DWJ: Basically, I wanted people to read my work! I had a small website of my illustrations, but no regular visitors. I knew that if I had an engaging story it would bring people back. I also just want to give people a quality experience, with no pay, and see where it takes me. It’s wonderful to hear how space mullet has inspired somebody to get back to the drawing table or get them to work on their own stories again.
AC: What has been the most surprising aspect of running this webcomic?
DWJ: I had no idea how much I’d grow. When you start a new adventure like creating a 1200 page sci-fi epic, you don’t realize how different you’ll be down the road. I can draw a lot better now, and my inking is much improved as well. When I started space mullet, I didn’t know what a t square was for! Embarrassing.
AC: Would you ever consider Kickstarter or some type of crowd funding to publish this book in a collection?
DWJ: Definitely! When chapter 4 is finished I’m going to take a look at the big picture and see what my options are.
AC: How do you get this drawn out? Physically or digitally?
DWJ: All of space mullet is traditionally done, except for the text and blue tones. I use pencil and paper for my pages and a sable brush and ink for all the line work.
AC: What are your preferred tools of the trade?
DWJ: For pencils, I usually go for a lead holder with HB lead, on vellum paper, and for inking I use speedball super black ink with Raphael 8404 brushes. Sometimes I’ll switch to smooth paper depending on what I’m drawing. Action scenes usually are smooth, and then when I have to draw people talking ill use vellum.
AC: How much time does it take to go from a script to a completed strip?
DWJ: Depends how many pages, of course, but one page of script, after thumbnails, pencils and inks, is about 6-9 hours. It depends.
AC: Did you set up your own website or pay someone to design it for you?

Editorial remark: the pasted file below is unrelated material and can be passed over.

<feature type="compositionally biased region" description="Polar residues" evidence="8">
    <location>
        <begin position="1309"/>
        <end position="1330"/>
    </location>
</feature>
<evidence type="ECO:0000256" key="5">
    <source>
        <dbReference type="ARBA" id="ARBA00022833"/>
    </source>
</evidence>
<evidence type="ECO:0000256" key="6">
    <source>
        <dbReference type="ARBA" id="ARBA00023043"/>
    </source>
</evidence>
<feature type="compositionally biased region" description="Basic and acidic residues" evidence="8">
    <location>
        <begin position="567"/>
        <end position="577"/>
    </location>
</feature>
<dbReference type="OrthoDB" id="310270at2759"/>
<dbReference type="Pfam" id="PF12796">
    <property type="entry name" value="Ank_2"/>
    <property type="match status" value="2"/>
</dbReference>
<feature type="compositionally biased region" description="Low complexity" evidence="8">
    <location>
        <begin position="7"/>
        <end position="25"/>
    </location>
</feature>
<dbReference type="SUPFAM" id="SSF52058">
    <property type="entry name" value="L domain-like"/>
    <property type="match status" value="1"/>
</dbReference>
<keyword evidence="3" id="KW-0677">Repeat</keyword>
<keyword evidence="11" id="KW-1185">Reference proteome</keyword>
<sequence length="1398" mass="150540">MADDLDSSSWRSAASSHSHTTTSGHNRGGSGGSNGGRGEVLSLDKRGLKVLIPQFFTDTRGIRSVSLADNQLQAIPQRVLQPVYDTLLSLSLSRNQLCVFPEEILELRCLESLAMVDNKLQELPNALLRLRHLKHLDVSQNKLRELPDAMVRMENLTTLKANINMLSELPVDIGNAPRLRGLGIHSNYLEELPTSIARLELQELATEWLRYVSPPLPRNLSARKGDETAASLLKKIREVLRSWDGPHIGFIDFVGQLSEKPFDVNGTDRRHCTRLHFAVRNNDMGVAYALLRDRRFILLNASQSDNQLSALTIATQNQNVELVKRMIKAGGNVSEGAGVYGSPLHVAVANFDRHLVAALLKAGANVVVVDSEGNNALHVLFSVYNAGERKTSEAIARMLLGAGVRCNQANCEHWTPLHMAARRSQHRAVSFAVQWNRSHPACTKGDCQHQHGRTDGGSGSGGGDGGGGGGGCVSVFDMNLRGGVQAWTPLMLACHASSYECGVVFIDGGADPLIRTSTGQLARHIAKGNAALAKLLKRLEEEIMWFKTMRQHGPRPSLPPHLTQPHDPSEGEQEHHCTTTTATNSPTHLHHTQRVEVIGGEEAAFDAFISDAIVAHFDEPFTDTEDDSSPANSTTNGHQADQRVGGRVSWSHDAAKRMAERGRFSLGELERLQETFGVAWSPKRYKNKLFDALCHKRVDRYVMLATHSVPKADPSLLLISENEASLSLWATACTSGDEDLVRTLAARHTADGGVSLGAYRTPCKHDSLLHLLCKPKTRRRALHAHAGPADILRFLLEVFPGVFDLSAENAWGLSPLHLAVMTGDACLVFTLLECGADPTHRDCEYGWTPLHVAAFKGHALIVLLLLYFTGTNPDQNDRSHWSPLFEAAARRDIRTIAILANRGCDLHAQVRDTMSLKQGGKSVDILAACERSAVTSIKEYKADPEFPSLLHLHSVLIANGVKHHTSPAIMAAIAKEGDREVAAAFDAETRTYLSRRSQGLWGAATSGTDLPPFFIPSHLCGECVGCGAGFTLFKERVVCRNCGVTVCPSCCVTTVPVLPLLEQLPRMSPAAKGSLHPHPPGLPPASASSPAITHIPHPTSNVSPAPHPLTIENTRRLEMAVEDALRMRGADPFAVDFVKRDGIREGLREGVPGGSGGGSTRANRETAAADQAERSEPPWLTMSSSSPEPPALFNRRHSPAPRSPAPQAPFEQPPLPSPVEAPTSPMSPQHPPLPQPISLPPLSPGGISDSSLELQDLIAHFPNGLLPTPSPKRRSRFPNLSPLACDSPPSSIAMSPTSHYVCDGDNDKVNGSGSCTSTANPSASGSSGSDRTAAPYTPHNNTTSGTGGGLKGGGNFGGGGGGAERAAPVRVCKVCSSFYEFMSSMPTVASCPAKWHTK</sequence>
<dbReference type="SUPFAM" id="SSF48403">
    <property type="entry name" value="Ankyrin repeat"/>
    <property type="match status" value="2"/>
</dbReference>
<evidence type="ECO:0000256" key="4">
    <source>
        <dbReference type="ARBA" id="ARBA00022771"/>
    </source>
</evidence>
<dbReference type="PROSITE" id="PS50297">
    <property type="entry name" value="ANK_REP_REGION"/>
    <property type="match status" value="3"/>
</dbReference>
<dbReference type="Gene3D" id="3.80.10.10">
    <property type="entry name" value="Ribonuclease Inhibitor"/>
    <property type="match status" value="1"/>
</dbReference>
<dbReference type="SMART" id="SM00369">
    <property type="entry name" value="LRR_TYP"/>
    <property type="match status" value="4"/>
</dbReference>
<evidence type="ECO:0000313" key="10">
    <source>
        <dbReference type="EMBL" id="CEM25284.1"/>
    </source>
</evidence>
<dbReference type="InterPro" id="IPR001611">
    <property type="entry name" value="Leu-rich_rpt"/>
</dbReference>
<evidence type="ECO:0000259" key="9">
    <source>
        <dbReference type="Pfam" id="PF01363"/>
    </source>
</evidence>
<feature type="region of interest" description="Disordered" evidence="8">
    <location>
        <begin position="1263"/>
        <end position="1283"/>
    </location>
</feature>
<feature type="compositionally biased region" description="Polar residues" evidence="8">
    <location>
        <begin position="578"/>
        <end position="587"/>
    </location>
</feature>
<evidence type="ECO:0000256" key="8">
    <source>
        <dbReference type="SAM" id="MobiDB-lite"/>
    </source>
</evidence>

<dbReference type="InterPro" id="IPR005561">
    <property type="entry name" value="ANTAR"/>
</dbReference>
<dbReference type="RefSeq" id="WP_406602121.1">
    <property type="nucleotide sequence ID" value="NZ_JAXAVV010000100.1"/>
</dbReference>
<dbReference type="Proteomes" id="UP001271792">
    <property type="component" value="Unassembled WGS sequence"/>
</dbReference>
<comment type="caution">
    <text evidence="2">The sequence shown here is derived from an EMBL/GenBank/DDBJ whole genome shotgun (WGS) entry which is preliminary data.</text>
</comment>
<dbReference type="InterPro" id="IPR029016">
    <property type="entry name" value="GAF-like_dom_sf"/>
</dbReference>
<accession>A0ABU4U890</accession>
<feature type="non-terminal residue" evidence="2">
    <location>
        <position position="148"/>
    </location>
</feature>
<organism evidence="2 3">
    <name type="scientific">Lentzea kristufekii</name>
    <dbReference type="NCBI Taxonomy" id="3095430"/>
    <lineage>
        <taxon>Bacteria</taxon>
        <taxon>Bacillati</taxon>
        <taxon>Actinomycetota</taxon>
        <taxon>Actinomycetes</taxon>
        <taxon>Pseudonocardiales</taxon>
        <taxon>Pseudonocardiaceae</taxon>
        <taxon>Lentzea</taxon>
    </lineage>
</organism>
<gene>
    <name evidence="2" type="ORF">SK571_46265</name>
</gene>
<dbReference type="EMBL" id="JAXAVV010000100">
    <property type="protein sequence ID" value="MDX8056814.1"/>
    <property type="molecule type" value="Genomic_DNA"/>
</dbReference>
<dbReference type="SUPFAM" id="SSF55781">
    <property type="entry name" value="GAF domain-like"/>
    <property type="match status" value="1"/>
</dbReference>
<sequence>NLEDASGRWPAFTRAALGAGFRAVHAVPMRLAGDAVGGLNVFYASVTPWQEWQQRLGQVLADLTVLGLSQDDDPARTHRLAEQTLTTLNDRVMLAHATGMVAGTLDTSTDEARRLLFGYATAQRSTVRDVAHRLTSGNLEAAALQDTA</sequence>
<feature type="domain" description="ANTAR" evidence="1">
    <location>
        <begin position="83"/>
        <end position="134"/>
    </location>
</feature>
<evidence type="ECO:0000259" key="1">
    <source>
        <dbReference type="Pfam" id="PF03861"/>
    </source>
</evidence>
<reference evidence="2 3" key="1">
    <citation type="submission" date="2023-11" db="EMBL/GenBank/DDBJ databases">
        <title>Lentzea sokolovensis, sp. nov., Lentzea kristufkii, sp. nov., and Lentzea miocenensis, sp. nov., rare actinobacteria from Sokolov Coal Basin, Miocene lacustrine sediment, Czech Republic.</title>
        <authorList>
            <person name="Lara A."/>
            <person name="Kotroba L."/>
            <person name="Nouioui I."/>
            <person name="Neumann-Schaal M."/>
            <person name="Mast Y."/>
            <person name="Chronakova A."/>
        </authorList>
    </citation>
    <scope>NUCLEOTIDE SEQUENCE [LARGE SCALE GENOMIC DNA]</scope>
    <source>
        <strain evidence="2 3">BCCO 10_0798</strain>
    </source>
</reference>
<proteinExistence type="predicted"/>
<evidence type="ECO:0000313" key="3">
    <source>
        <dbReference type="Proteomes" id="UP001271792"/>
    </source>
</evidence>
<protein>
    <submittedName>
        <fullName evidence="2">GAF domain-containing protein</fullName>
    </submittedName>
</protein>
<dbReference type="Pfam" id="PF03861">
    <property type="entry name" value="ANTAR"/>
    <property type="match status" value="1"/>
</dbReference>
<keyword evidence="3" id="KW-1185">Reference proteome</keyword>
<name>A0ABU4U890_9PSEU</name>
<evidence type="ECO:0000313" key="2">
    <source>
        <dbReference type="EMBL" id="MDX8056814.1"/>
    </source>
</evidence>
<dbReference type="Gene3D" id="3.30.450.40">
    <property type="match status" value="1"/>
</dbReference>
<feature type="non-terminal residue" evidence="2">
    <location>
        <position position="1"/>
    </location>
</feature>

DWJ: Set it up myself with comic press! It’s jankety though. If I had the money I’d hire someone to do it for me.
AC: How do you maintain your website?
DWJ: Update my story on Monday and Thursday, and check my site stats like crazy!
AC: You are edging closer to a collaborative webcomic, what can you tell us about that?
DWJ: I have a bunch of things in the works, but nothing that I can talk about, haha.
AC: The double edge sword of working in comics. Daniel, if you have time, what comics, manga or web comics are you reading?
DWJ: Loving Saga, Prophet, and Daredevil right now. I’m also looking forward to James Harren’s BPRD arc coming out in January.
AC: Do you have an all time favorite creator? Be it music, comics or movies.
DWJ: Probably the band mewithoutYou. Their album “Catch for us the Foxes” saved my faith back in college. That album makes me so glad I’m alive everytime I put it on.
AC: What’s next for you?
DWJ: Well, I’m currently working on issue four of Dark Horse‘s EVE Online: True Stories with Daniel Way and in February I have a back up short story in Image Comics Prophet series. A bunch of other stuff in the pot but I’ll have to hold my tongue on it. Oh and of course, more Space-Mullet!
AC: That is a great line up of work. We look forward to all your upcoming work. Thanks for your time Daniel!
You can join me in keeping an eye out for Daniel’s future work with EVE Online from Dark Horse and Prophet from Image Comics. In the mean time you can start or keep reading SPACE-MULLET online and send all questions/comments to Daniel on Twitter.